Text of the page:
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Astronomers detect supernova so powerful it was previously thought IMPOSSIBLE

Astronomers detect supernova so powerful it was previously thought IMPOSSIBLE
Astronomers have witnessed the brightest, most energetic and most massive supernova ever observed by humanity, in an explosion so powerful it was thought to be impossible. Until now.

The supernova, snappily dubbed SN2016aps, is believed to have resulted from a "pulsational pair-instability" supernova or the merger of two massive but unstable stars, prior to one extraordinarily volatile breakup. 

The explosion released 10 times the energy of a normal supernova, outshining the average stellar explosion by a factor of roughly 500. It emitted 10 times more energy than the Sun will release in its entire lifetime in the process. 

“Not only is it brighter than any other supernova we’ve ever seen, but it has several properties and features that make it rare in comparison to other explosions of stars in the universe,” explained Edo Berger, Harvard University professor and co-author of new research on the exceptional event.

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SN2016aps held onto its hydrogen gas, which is rare enough for stars of this size at this stage of life, leading the researchers to theorize that it was in fact the result of two merging stars. 

The researchers first identified the supernova in 2016 using data from the Panoramic Survey Telescopes and Rapid Response System (Pan-STARRS) and spent four years tracking and parsing through troves of data, which revealed the monumental amount of energy released.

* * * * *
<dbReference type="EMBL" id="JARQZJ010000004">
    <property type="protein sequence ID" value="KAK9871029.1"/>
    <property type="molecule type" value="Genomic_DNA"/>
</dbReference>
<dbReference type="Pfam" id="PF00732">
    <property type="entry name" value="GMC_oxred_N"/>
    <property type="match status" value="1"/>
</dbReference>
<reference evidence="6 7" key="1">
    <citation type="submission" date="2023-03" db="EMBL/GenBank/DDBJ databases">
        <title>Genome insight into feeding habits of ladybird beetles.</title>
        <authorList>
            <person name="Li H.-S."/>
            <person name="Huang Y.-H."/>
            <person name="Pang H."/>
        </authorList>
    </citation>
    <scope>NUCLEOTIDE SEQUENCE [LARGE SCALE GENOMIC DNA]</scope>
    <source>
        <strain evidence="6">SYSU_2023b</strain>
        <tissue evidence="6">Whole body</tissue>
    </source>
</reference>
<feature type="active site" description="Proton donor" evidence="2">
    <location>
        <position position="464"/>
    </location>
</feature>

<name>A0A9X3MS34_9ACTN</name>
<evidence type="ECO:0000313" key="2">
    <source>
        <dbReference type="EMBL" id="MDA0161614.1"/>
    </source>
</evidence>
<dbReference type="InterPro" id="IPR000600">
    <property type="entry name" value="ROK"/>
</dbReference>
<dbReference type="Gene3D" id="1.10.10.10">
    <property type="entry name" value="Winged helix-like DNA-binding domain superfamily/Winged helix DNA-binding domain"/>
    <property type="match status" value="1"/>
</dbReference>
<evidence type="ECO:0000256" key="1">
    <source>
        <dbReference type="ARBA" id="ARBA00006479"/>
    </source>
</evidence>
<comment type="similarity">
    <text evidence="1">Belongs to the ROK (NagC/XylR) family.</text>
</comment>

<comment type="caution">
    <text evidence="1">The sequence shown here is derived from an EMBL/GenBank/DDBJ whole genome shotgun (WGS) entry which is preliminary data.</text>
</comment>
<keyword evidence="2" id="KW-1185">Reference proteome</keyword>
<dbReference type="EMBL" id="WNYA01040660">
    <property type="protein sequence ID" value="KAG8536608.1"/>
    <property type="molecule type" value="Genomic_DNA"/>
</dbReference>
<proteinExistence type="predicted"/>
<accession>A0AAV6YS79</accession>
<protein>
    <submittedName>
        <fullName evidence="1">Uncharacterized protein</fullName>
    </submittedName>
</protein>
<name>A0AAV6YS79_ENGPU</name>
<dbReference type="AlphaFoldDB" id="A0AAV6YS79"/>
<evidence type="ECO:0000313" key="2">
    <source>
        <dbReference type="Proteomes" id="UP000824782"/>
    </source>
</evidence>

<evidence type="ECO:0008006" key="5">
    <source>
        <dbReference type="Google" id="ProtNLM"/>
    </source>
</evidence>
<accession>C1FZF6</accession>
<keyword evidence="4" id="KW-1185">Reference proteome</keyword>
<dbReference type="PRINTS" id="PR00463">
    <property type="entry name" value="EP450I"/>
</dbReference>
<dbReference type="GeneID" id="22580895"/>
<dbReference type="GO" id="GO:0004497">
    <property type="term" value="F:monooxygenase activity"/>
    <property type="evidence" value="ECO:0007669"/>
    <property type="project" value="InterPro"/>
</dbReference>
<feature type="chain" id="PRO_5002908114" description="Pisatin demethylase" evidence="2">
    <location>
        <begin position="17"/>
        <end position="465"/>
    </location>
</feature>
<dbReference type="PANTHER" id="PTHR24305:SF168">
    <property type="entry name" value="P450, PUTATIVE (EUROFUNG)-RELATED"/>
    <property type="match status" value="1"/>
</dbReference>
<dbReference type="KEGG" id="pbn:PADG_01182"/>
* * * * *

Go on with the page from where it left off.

"The new star, borne of the merger, was heavy with hydrogen and also high enough in mass to trigger pair instability,” Berger said. Supernovas usually only last for a few months but this one was so big that it has been observed for four years.

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The study theorized that the origin star shed a massive shell of gas, roughly half of the star’s total mass, as it pulsated near the end of its life. The shell fell off at the last second, relatively speaking, a mere few decades before the supernova, as opposed to several thousands of years prior to supernova, as happens normally. 

The explosion then ripped through the shell at a speed of about 4,600 kilometers per second, creating the largest-ever explosion of which we are aware.  

“Until now it wasn’t clear that explosions this powerful were even possible,” Berger concluded.

The researchers will now use what they have learned from their work on SN2016aps to look for evidence of similar scale events from the first billion years in the history of the universe.

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